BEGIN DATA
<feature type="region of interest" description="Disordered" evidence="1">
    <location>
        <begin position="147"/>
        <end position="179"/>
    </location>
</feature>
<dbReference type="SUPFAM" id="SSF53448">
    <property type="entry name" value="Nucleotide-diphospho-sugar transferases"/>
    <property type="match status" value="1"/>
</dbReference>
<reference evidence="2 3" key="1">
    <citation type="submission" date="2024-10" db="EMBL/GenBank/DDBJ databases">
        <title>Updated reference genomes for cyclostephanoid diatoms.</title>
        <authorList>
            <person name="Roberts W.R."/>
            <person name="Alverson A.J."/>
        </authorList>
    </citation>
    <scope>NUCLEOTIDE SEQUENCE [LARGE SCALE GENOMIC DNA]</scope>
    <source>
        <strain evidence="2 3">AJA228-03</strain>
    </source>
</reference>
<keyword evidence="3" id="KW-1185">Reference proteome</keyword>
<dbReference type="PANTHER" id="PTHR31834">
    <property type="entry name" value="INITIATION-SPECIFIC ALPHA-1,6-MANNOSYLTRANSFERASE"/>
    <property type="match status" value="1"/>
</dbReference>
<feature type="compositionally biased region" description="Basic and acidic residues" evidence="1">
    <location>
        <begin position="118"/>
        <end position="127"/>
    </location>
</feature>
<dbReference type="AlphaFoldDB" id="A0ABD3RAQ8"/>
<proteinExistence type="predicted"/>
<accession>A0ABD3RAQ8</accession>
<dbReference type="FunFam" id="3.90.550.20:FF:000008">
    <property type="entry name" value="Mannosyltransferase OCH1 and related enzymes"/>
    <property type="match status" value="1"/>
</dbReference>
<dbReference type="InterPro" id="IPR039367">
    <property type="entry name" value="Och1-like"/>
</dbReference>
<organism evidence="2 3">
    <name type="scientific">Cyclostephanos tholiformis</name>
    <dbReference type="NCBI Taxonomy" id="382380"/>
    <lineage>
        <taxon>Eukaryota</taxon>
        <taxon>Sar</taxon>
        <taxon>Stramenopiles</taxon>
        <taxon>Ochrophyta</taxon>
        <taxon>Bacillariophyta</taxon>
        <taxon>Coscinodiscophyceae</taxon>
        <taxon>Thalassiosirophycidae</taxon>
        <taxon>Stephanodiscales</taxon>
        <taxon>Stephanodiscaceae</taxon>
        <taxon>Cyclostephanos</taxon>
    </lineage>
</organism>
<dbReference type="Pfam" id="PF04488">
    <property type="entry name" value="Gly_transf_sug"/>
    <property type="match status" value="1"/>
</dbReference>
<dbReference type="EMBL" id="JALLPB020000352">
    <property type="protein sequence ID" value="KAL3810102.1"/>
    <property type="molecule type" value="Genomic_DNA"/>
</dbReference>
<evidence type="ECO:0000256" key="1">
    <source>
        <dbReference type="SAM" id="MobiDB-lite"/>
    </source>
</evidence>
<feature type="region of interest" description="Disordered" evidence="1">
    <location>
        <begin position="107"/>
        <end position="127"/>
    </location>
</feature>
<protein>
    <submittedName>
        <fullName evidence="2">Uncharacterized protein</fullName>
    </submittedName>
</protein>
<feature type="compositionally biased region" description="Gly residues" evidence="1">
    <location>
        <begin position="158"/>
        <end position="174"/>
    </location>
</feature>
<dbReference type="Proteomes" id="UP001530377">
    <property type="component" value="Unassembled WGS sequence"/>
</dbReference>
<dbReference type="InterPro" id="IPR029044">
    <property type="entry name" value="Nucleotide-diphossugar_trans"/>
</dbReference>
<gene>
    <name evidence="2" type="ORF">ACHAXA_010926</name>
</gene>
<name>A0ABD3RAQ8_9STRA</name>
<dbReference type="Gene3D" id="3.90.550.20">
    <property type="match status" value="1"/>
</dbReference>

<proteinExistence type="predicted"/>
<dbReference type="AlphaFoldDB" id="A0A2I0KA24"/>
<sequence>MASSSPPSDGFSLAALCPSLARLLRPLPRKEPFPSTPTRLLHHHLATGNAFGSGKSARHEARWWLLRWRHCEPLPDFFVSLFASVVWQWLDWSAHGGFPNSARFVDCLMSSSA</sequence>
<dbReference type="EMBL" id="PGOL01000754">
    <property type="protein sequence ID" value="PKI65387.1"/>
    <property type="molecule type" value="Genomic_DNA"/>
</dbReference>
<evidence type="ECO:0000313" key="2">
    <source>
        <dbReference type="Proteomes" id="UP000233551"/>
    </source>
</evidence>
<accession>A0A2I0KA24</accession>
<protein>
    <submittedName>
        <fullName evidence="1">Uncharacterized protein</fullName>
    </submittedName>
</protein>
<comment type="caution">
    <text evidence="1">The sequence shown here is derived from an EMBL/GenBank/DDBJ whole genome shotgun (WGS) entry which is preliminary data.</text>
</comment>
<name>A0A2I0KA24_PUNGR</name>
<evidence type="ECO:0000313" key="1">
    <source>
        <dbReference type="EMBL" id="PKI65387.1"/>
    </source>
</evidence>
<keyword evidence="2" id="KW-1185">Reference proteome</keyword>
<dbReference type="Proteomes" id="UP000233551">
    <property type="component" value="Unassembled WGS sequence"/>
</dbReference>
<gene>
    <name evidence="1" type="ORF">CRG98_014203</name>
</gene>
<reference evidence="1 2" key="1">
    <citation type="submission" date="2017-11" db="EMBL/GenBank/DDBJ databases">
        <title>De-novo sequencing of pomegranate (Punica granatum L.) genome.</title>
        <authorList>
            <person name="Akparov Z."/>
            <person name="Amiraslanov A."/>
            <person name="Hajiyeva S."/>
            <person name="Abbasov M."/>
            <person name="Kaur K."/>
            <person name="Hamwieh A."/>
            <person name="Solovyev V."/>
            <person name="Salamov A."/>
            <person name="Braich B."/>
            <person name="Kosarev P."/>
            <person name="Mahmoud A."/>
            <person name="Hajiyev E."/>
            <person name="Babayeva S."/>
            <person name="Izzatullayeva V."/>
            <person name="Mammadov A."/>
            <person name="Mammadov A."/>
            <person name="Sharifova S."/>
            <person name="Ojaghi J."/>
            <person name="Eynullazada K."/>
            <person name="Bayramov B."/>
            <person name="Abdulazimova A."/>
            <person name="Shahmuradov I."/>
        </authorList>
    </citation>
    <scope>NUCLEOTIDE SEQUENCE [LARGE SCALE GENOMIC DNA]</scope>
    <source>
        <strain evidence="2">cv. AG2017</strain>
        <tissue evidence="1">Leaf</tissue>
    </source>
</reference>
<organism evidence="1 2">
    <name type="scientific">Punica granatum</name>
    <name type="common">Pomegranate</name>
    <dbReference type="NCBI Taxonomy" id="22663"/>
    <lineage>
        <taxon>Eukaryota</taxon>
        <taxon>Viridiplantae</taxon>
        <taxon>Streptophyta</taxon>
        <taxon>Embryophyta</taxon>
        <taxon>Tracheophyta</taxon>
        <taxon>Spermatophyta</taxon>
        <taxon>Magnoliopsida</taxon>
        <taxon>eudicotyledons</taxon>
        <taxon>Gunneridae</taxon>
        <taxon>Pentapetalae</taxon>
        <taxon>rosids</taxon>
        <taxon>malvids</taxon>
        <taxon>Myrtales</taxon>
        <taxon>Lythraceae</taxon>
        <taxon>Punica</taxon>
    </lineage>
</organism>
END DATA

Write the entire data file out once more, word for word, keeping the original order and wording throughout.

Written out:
<feature type="region of interest" description="Disordered" evidence="1">
    <location>
        <begin position="147"/>
        <end position="179"/>
    </location>
</feature>
<dbReference type="SUPFAM" id="SSF53448">
    <property type="entry name" value="Nucleotide-diphospho-sugar transferases"/>
    <property type="match status" value="1"/>
</dbReference>
<reference evidence="2 3" key="1">
    <citation type="submission" date="2024-10" db="EMBL/GenBank/DDBJ databases">
        <title>Updated reference genomes for cyclostephanoid diatoms.</title>
        <authorList>
            <person name="Roberts W.R."/>
            <person name="Alverson A.J."/>
        </authorList>
    </citation>
    <scope>NUCLEOTIDE SEQUENCE [LARGE SCALE GENOMIC DNA]</scope>
    <source>
        <strain evidence="2 3">AJA228-03</strain>
    </source>
</reference>
<keyword evidence="3" id="KW-1185">Reference proteome</keyword>
<dbReference type="PANTHER" id="PTHR31834">
    <property type="entry name" value="INITIATION-SPECIFIC ALPHA-1,6-MANNOSYLTRANSFERASE"/>
    <property type="match status" value="1"/>
</dbReference>
<feature type="compositionally biased region" description="Basic and acidic residues" evidence="1">
    <location>
        <begin position="118"/>
        <end position="127"/>
    </location>
</feature>
<dbReference type="AlphaFoldDB" id="A0ABD3RAQ8"/>
<proteinExistence type="predicted"/>
<accession>A0ABD3RAQ8</accession>
<dbReference type="FunFam" id="3.90.550.20:FF:000008">
    <property type="entry name" value="Mannosyltransferase OCH1 and related enzymes"/>
    <property type="match status" value="1"/>
</dbReference>
<dbReference type="InterPro" id="IPR039367">
    <property type="entry name" value="Och1-like"/>
</dbReference>
<organism evidence="2 3">
    <name type="scientific">Cyclostephanos tholiformis</name>
    <dbReference type="NCBI Taxonomy" id="382380"/>
    <lineage>
        <taxon>Eukaryota</taxon>
        <taxon>Sar</taxon>
        <taxon>Stramenopiles</taxon>
        <taxon>Ochrophyta</taxon>
        <taxon>Bacillariophyta</taxon>
        <taxon>Coscinodiscophyceae</taxon>
        <taxon>Thalassiosirophycidae</taxon>
        <taxon>Stephanodiscales</taxon>
        <taxon>Stephanodiscaceae</taxon>
        <taxon>Cyclostephanos</taxon>
    </lineage>
</organism>
<dbReference type="Pfam" id="PF04488">
    <property type="entry name" value="Gly_transf_sug"/>
    <property type="match status" value="1"/>
</dbReference>
<dbReference type="EMBL" id="JALLPB020000352">
    <property type="protein sequence ID" value="KAL3810102.1"/>
    <property type="molecule type" value="Genomic_DNA"/>
</dbReference>
<evidence type="ECO:0000256" key="1">
    <source>
        <dbReference type="SAM" id="MobiDB-lite"/>
    </source>
</evidence>
<feature type="region of interest" description="Disordered" evidence="1">
    <location>
        <begin position="107"/>
        <end position="127"/>
    </location>
</feature>
<protein>
    <submittedName>
        <fullName evidence="2">Uncharacterized protein</fullName>
    </submittedName>
</protein>
<feature type="compositionally biased region" description="Gly residues" evidence="1">
    <location>
        <begin position="158"/>
        <end position="174"/>
    </location>
</feature>
<dbReference type="Proteomes" id="UP001530377">
    <property type="component" value="Unassembled WGS sequence"/>
</dbReference>
<dbReference type="InterPro" id="IPR029044">
    <property type="entry name" value="Nucleotide-diphossugar_trans"/>
</dbReference>
<gene>
    <name evidence="2" type="ORF">ACHAXA_010926</name>
</gene>
<name>A0ABD3RAQ8_9STRA</name>
<dbReference type="Gene3D" id="3.90.550.20">
    <property type="match status" value="1"/>
</dbReference>

<proteinExistence type="predicted"/>
<dbReference type="AlphaFoldDB" id="A0A2I0KA24"/>
<sequence>MASSSPPSDGFSLAALCPSLARLLRPLPRKEPFPSTPTRLLHHHLATGNAFGSGKSARHEARWWLLRWRHCEPLPDFFVSLFASVVWQWLDWSAHGGFPNSARFVDCLMSSSA</sequence>
<dbReference type="EMBL" id="PGOL01000754">
    <property type="protein sequence ID" value="PKI65387.1"/>
    <property type="molecule type" value="Genomic_DNA"/>
</dbReference>
<evidence type="ECO:0000313" key="2">
    <source>
        <dbReference type="Proteomes" id="UP000233551"/>
    </source>
</evidence>
<accession>A0A2I0KA24</accession>
<protein>
    <submittedName>
        <fullName evidence="1">Uncharacterized protein</fullName>
    </submittedName>
</protein>
<comment type="caution">
    <text evidence="1">The sequence shown here is derived from an EMBL/GenBank/DDBJ whole genome shotgun (WGS) entry which is preliminary data.</text>
</comment>
<name>A0A2I0KA24_PUNGR</name>
<evidence type="ECO:0000313" key="1">
    <source>
        <dbReference type="EMBL" id="PKI65387.1"/>
    </source>
</evidence>
<keyword evidence="2" id="KW-1185">Reference proteome</keyword>
<dbReference type="Proteomes" id="UP000233551">
    <property type="component" value="Unassembled WGS sequence"/>
</dbReference>
<gene>
    <name evidence="1" type="ORF">CRG98_014203</name>
</gene>
<reference evidence="1 2" key="1">
    <citation type="submission" date="2017-11" db="EMBL/GenBank/DDBJ databases">
        <title>De-novo sequencing of pomegranate (Punica granatum L.) genome.</title>
        <authorList>
            <person name="Akparov Z."/>
            <person name="Amiraslanov A."/>
            <person name="Hajiyeva S."/>
            <person name="Abbasov M."/>
            <person name="Kaur K."/>
            <person name="Hamwieh A."/>
            <person name="Solovyev V."/>
            <person name="Salamov A."/>
            <person name="Braich B."/>
            <person name="Kosarev P."/>
            <person name="Mahmoud A."/>
            <person name="Hajiyev E."/>
            <person name="Babayeva S."/>
            <person name="Izzatullayeva V."/>
            <person name="Mammadov A."/>
            <person name="Mammadov A."/>
            <person name="Sharifova S."/>
            <person name="Ojaghi J."/>
            <person name="Eynullazada K."/>
            <person name="Bayramov B."/>
            <person name="Abdulazimova A."/>
            <person name="Shahmuradov I."/>
        </authorList>
    </citation>
    <scope>NUCLEOTIDE SEQUENCE [LARGE SCALE GENOMIC DNA]</scope>
    <source>
        <strain evidence="2">cv. AG2017</strain>
        <tissue evidence="1">Leaf</tissue>
    </source>
</reference>
<organism evidence="1 2">
    <name type="scientific">Punica granatum</name>
    <name type="common">Pomegranate</name>
    <dbReference type="NCBI Taxonomy" id="22663"/>
    <lineage>
        <taxon>Eukaryota</taxon>
        <taxon>Viridiplantae</taxon>
        <taxon>Streptophyta</taxon>
        <taxon>Embryophyta</taxon>
        <taxon>Tracheophyta</taxon>
        <taxon>Spermatophyta</taxon>
        <taxon>Magnoliopsida</taxon>
        <taxon>eudicotyledons</taxon>
        <taxon>Gunneridae</taxon>
        <taxon>Pentapetalae</taxon>
        <taxon>rosids</taxon>
        <taxon>malvids</taxon>
        <taxon>Myrtales</taxon>
        <taxon>Lythraceae</taxon>
        <taxon>Punica</taxon>
    </lineage>
</organism>